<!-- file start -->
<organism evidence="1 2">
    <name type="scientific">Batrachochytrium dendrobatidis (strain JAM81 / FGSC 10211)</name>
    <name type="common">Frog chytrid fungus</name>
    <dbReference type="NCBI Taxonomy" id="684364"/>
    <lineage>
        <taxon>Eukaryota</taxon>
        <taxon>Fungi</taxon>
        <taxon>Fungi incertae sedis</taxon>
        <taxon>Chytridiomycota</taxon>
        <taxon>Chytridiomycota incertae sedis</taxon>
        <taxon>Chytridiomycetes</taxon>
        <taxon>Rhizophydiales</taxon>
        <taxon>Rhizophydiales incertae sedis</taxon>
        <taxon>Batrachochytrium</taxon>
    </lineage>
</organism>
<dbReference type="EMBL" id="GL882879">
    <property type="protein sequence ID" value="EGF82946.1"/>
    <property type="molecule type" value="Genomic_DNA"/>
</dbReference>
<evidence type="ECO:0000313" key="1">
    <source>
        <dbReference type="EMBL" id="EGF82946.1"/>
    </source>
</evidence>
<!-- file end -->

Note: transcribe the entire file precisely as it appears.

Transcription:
<organism evidence="1 2">
    <name type="scientific">Batrachochytrium dendrobatidis (strain JAM81 / FGSC 10211)</name>
    <name type="common">Frog chytrid fungus</name>
    <dbReference type="NCBI Taxonomy" id="684364"/>
    <lineage>
        <taxon>Eukaryota</taxon>
        <taxon>Fungi</taxon>
        <taxon>Fungi incertae sedis</taxon>
        <taxon>Chytridiomycota</taxon>
        <taxon>Chytridiomycota incertae sedis</taxon>
        <taxon>Chytridiomycetes</taxon>
        <taxon>Rhizophydiales</taxon>
        <taxon>Rhizophydiales incertae sedis</taxon>
        <taxon>Batrachochytrium</taxon>
    </lineage>
</organism>
<dbReference type="EMBL" id="GL882879">
    <property type="protein sequence ID" value="EGF82946.1"/>
    <property type="molecule type" value="Genomic_DNA"/>
</dbReference>
<evidence type="ECO:0000313" key="1">
    <source>
        <dbReference type="EMBL" id="EGF82946.1"/>
    </source>
</evidence>